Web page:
Moderated by Tom Sabulis
Commenting is open.
By Bill Bolling
A recent AJC news story addressed Gov. Nathan Deal’s surprising decision to veto a bill in May, which would have reinstated sales tax exemptions for food banks and health centers, because it hadn’t been vetted by his competitiveness panel.
Many have asked me how food bank exemptions ended up in front of the Governor’s Competitiveness Council with film, technology, energy and other industries. I’m surprised myself.
On behalf of the state’s seven food banks and the nearly 2,300 community-based organizations we serve, I recently made our case alongside those industries for sales and use exemptions that are critical to hunger relief efforts in Georgia. At the Atlanta Community Food Bank alone, we can leverage one dollar into $8.47 worth of groceries for struggling families in the communities we serve.
The nonprofit sector has long partnered with the public sector in delivering critical services to the community. We are trusted to work efficiently, and with accountability. We bring private dollars to the table through individual and corporate contributions.
The sales tax exemption we seek for bulk purchase of food — one we had for many years before losing it two years ago — would allow us to buy food to provide hundreds of thousands more meals for Georgia families. In addition, the sales and use tax exemptions for prepared food donated for hunger relief would enable us to accept unsold food from restaurants that would otherwise send that food to a landfill. And should disaster strike, without the exemptions, private-sector disaster-relief donations of prepared food would be taxed.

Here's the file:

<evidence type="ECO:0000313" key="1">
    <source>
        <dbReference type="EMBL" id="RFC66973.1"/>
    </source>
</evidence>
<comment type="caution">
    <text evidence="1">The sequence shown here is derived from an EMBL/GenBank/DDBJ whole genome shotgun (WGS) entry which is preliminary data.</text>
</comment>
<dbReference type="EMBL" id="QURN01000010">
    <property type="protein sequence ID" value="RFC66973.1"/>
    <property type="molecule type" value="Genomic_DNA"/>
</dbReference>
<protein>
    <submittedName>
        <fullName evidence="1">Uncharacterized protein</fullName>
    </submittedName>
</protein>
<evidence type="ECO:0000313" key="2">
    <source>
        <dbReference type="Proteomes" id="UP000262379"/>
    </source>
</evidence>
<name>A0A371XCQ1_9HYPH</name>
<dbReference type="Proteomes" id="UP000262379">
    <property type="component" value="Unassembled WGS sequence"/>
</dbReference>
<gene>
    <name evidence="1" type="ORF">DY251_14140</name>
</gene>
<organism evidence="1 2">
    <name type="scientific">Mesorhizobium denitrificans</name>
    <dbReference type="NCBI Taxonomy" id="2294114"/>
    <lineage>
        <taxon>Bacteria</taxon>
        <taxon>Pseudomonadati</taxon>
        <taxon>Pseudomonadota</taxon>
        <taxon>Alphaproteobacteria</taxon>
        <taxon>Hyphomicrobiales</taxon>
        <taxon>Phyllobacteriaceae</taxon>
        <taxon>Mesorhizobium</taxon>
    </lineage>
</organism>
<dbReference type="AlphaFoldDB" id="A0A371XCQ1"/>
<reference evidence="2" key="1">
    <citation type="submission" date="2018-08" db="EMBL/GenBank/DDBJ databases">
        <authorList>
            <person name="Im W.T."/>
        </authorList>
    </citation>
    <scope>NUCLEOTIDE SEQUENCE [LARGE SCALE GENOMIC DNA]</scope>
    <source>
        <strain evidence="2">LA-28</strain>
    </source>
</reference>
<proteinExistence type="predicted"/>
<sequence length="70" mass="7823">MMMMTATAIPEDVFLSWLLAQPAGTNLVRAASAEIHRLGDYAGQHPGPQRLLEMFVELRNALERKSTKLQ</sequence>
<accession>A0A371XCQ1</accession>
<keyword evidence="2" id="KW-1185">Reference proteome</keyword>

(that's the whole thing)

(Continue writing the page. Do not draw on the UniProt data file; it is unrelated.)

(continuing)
Since 2010, we have worked with the General Assembly and the lieutenant governor’s and governor’s offices to renew these exemptions. We have had near-unanimous support, including the endorsement of the Georgia Chamber Economic Development and Taxation Committee. I understand every dollar has to count in this budget environment — all the more reason to make our case to the Governor’s Competitiveness Council that food banks can leverage these tax exemption dollars with efficiencies and partnerships in ways that many entities, including the government, cannot.
Gov. Deal said his priority was to create jobs for Georgians. He said people with good paying jobs don’t have expectations of government providing for their needs. We agree. But as government wants to play a lesser role in providing benefits for people in need, the nonprofit sector is expected to step up. These exemptions are essential to nonprofits already pressed to stretch resources as we strive to sustain our ability to serve.
Georgia’s seven regional food banks have long comprised a reliable network that delivers hunger relief critical to the one in five Georgians who don’t know where their next meal will come from. We believe feeding hungry children is a wise, long-term strategy to ensure they grow up healthy and ready to work as adults.
The governor is right in seeking to leverage every exemption Georgia grants. It is my hope and expectation that he will hold his administration accountable to closely examine each entity requesting exemptions before making such an important decision.
Bill Bolling is chairman of the Georgia Food Bank Association.